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Faizullah Khojaev

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Title: Faizullah Khojaev  
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Subject: Uzbek language, Russification, Bukharan People's Soviet Republic, Soviet Central Asia, List of delegates of the 2nd Comintern congress
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Faizullah Khojaev

Fayzulla Ubaydullayevich Khodzhayev (Uzbek: Fayzulla Ubaydulloyevich Xo‘jayev; Russian: Файзулла Убайдуллаевич Ходжаев; Persian: فیض‌الله خواجه‎; b. 1896 Bukhara – March 1938, Moscow) was an Uzbek politician.

Khodzhayev was born into a family of wealthy traders. He was sent to Moscow by his father in 1907. There he realized the tremendous gap between contemporary European society and technology, and the ancient, tradition-bound ways of his homeland.

He joined the Pan-Turkist Jadid movement of like-minded reformers in 1916, and, with his father's fortune, established the Young Bukharan Party. Seeing the Russian Revolution as an opportunity, the Young Bukharan Party invited the Bolsheviks of the Tashkent Soviet to seize Emirate of Bukhara by force in 1917. When this attempted invasion failed, Khodzhayev was forced to flee to Tashkent, and was only able to return after the Emir of Bukhara fled in September 1920.

Appointed head of the Bukharan People's Soviet Republic, he barely escaped assassination by Basmachi Revolt leader Enver Pasha. With the reorganization of Soviet Central Asia and subsequent purge of suspected Uzbek nationalists in 1923-1924, Khodzhayev rose to become President of the Council of People's Commissars of the Uzbek Soviet Socialist Republic. However, he opposed Joseph Stalin's heavy-handed control, particularly in the matter of cotton monoculture.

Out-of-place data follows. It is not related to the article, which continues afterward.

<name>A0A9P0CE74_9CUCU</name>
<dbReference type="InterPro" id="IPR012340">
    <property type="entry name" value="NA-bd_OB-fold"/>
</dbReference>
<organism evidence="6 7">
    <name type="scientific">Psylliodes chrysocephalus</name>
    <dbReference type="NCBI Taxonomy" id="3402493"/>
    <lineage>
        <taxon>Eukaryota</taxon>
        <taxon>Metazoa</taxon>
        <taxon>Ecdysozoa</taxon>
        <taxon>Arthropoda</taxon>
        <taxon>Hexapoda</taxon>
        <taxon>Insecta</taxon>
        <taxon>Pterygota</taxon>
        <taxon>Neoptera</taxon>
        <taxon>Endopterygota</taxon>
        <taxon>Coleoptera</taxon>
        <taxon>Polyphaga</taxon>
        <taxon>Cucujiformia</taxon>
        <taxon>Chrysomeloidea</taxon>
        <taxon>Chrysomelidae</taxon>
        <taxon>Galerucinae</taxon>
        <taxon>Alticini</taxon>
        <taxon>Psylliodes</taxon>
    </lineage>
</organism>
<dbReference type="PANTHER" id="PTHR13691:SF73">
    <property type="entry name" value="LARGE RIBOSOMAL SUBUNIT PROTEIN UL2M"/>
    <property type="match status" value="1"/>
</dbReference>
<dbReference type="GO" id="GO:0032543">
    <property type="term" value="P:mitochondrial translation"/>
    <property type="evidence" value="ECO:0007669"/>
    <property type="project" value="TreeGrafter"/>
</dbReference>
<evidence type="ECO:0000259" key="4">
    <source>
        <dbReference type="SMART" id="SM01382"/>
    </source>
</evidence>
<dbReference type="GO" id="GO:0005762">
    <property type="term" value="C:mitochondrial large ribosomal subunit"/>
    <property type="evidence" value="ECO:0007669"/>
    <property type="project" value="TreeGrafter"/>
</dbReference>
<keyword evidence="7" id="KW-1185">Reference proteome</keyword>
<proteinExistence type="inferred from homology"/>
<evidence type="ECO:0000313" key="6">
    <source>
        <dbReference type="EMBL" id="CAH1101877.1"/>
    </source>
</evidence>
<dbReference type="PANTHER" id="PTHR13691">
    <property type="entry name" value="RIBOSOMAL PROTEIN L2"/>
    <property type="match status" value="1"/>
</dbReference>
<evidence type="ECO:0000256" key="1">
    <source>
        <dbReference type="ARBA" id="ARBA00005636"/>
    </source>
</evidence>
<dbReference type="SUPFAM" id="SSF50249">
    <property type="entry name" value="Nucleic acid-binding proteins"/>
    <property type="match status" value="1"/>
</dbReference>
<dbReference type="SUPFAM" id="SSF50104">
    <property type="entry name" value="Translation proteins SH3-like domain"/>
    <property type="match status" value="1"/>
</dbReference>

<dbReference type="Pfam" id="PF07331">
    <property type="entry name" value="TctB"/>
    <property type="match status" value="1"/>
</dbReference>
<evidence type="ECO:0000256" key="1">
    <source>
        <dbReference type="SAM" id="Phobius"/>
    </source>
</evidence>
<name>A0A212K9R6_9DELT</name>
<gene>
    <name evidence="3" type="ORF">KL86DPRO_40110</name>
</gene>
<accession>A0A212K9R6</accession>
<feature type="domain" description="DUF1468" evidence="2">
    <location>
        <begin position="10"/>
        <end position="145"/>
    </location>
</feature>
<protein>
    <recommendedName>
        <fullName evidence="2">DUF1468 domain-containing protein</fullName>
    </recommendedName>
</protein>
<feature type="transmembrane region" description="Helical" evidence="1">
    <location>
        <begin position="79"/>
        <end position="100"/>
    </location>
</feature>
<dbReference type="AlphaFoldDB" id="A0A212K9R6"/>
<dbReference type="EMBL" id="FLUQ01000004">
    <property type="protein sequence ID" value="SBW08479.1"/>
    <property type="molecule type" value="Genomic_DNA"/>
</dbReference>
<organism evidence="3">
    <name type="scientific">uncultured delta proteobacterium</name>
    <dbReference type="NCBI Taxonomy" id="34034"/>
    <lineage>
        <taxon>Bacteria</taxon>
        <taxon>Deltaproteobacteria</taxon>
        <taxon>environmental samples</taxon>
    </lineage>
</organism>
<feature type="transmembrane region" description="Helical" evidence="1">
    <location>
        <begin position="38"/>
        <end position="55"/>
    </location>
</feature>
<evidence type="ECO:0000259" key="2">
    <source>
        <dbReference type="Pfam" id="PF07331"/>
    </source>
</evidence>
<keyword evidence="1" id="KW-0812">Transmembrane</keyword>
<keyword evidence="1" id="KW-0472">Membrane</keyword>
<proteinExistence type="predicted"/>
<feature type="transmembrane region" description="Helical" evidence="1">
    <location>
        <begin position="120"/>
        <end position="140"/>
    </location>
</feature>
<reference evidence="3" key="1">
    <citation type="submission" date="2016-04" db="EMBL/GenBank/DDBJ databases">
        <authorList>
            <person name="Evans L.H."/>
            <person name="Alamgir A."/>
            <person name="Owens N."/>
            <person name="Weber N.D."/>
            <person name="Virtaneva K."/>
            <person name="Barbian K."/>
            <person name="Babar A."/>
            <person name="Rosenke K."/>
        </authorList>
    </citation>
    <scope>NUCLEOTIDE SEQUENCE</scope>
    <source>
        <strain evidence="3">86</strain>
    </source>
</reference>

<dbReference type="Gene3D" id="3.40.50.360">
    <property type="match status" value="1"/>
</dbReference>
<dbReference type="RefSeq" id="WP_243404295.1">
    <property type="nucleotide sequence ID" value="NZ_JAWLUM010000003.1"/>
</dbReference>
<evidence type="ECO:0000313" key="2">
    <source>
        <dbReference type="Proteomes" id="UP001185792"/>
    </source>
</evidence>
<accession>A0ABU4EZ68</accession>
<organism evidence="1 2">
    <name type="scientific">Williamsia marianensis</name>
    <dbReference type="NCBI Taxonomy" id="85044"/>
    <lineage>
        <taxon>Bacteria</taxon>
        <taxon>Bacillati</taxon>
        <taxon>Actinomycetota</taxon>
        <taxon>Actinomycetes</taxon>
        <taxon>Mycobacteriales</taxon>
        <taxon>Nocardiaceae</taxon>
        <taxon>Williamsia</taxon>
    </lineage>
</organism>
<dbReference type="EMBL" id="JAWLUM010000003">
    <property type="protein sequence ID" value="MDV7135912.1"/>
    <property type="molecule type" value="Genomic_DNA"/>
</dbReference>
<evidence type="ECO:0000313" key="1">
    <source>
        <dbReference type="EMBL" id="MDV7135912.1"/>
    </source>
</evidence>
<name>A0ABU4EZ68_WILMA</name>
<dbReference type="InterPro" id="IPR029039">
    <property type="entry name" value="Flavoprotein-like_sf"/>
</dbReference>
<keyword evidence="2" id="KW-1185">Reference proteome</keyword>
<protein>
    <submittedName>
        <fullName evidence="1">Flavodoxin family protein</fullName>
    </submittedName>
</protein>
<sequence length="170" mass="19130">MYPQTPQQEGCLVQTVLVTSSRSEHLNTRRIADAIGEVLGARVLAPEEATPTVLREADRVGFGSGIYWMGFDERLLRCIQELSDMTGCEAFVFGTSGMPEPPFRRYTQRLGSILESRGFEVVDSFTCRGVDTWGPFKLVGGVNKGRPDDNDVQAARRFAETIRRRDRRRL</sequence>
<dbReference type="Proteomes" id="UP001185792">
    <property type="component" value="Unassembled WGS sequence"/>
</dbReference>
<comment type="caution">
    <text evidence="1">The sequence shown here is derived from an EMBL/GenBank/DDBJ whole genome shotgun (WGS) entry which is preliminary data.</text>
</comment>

Khodzhayev was arrested during the Great Purge on charges to which he confessed at the Trial of the Twenty-One in 1937 in Moscow as a "Trotskyite and a Rightist" and executed[1] on March 13, 1938. There is no evidence that he was forced to confess.

Officially rehabilitated in 1966, he remains a controversial figure in modern Uzbekistan. On the one hand, he is seen[by whom?] as a traitor who sold his country and people into Soviet servitude. On the other hand, he is seen[by whom?] as an idealist, who sought modernization and independence for Turkestan, but was caught up in forces beyond his control. There are few monuments to him in modern Uzbekistan, and although his father's house in Bukhara is preserved as a monument, it is styled as "House of a Wealthy Local Merchant", with very little emphasis on Khodzhayev himself.


  • World Statesmen - Uzbekistan
Preceded by
Head of government of Uzbekistan
1924 – 1925
Succeeded by
Vladimir Ivanov
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